By Rabbi Ilana Krygier Lapides
“And whether or not it is clear to you, no doubt the universe is unfolding as it should. Therefore, be at peace with G-d, whatever you conceive Him to be…keep peace in your soul. With all its sham, drudgery and broken dreams, it is still a beautiful world.” – Desiderata by Max Ehrmann
(AJNews) – Rosh Hashanah and the Days of Awe are almost upon us. And the month of Elul, in which we find ourselves, creates an atmosphere of introspection after the sunny, more care-free days of summer.
As I am writing this, I am preparing to take my youngest to college in Toronto. I’m so happy for him doing exactly what he’s supposed to be doing… and I’m so dreading facing the proverbial empty nest.
I know my kids still need me in their own way but it’s not the same. And the temptation is so strong to be a helicopter parent – hovering around my children and supervising their every move. The new terminology is ‘snowplow’ parent – someone who clears the path so their children can be in the world without challenges or obstacles. But I know that both of those approaches are not what is best for them.
One of my favorite stories is about a soldier who is heading home after a war. He is walking through a wooded area and spots a cocoon hanging from a tree and, with a start, he realizes that a butterfly is trying to emerge. The soldier watches as the butterfly struggles and beats its wings against the inside of the cocoon to escape.
He is moved by the butterfly’s plight, and after having witnessed so much violence and trauma, the solider steps forward to assist the little creature. He gently opens the cocoon to allow the butterfly to fly out.
But that is not what happens – instead the butterfly falls straight to the ground and is barely able to open its wings, much less fly.
The solider doesn’t understand at first but then realizes; the butterfly needs the struggle to strengthen its wings enough to fly. It is in the wrestling, the beating against the walls, and the fight, that prepares the butterfly to leave the safety of the cocoon. It is the struggle that creates resilience and allows us to fly.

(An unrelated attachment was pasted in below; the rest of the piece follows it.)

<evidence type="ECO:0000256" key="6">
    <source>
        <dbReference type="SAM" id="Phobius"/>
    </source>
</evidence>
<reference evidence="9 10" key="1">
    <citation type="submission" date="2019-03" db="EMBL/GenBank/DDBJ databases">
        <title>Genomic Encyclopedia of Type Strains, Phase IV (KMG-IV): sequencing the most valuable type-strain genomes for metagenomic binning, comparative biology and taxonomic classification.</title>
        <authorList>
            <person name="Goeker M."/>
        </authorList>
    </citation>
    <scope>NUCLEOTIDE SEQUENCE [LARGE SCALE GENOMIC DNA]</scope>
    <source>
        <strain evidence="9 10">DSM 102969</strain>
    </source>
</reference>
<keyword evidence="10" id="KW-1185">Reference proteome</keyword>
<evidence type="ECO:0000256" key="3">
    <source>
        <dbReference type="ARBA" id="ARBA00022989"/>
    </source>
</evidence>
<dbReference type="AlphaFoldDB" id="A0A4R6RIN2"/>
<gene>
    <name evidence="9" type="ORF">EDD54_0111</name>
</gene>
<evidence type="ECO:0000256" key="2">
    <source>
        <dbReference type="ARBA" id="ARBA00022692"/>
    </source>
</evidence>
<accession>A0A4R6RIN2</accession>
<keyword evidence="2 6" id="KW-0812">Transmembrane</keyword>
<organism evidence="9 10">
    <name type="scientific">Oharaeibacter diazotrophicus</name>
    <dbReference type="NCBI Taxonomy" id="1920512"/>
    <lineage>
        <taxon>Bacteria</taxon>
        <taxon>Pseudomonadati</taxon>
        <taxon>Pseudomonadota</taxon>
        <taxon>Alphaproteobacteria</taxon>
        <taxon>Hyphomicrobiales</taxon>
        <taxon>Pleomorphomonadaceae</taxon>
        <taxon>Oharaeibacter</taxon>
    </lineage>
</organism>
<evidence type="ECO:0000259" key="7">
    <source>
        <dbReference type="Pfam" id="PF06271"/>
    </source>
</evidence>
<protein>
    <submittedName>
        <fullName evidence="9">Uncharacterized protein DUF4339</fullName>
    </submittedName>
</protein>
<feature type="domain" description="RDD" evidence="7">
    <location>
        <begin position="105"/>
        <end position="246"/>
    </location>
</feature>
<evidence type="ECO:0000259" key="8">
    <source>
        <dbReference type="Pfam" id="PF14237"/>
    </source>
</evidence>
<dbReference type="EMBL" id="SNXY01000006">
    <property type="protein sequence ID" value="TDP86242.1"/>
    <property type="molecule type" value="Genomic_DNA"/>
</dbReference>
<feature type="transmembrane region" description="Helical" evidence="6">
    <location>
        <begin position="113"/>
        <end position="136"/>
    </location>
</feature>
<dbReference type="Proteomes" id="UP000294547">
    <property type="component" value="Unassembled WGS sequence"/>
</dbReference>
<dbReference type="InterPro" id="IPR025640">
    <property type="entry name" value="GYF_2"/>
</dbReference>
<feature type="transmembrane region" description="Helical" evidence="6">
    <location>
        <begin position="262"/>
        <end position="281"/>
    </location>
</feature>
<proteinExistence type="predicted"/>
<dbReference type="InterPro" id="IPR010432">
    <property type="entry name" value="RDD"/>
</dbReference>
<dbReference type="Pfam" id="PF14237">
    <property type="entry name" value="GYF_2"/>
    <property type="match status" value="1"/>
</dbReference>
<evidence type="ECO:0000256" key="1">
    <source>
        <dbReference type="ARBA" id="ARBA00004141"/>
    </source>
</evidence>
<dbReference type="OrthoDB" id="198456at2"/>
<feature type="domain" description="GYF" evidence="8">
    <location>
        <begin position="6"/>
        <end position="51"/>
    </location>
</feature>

Now, not all of us are parents of children, but we have all had the experience of needing to allow the universe to unfold naturally despite our desire to control it. We have all had to bite our tongue, to clasp back our hands, to watch a loved one, someone or something we care for, venture forward despite our misgivings. Even when we know best (because of course we do!) we have to let them make their own mistakes. I saw a sign that made me laugh with recognition: “Relax, nothing is under control”.
In moments when I realize I need to relinquish control I think of the movie, The Wizard of Oz, when the bad witch is flying and traces ‘Surrender Dorothy’ in the sky with her broom. While the context of the movie doesn’t lend itself, the phrase does. When I am trying too hard to control my circumstances or the people I love, I take a deep breath and think “Surrender Dorothy”. I.e., take a deep breath, loosen my grip, and float along in the river wherever it will take me. As difficult as this is, I am almost always pleasantly surprised at the results.
That said, it is difficult to have that kind of faith; to assume that, as the Desiderata quote says, “no doubt the Universe is unfolding as it should.” We have plenty of doubt, particularly when we are struggling with loss, or grief, or trauma, holding on by the skin of our teeth, or any number of things that are part of the human condition. But it makes our lives sweeter and less lonely when we can express that kind of faith in Hashem and in humanity. When we can admit that we don’t always know what is best, faith fills that void and creates bonds that make our lives better.
Rabbi Jonathan Sacks z”l says: “Humility (and I would extrapolate, faith) is not thinking you are small. It is thinking that other people have greatness within them.”
Rosh Hashanah provides us with a framework of a clean slate on which to register faith. But before we can put last year behind us and start fresh, eating our apples and honey in anticipation of the sweetness of a New Year, we must acknowledge the times when we held on too tightly. The times when we didn’t do what was best out of fear or shame and know that we have the opportunity to do better starting right away, if we can only have a little faith.
In this time of new beginnings, as we pray to Hashem for redemption, let us remember the comfort and kindness of our community; as we ask for forgiveness and, in turn, offer forgiveness to one another, let us find solace in our faith. And most of all, let us also seek to let go of the futile grip of relentless control and surrender, even just a little, to the beauty and wisdom of our tradition.
From my family to yours, A Gute une Gezint Yor, Shanah Tova u’Metukah!
Rabbi Ilana Krygier Lapides is the Assistant Rabbi at the Beth Tzedec Congregation. She is the Jewish Community Chaplain for Jewish Family Service Calgary. And she has her own independent Rabbinic practice at RockyMountainRabbi.com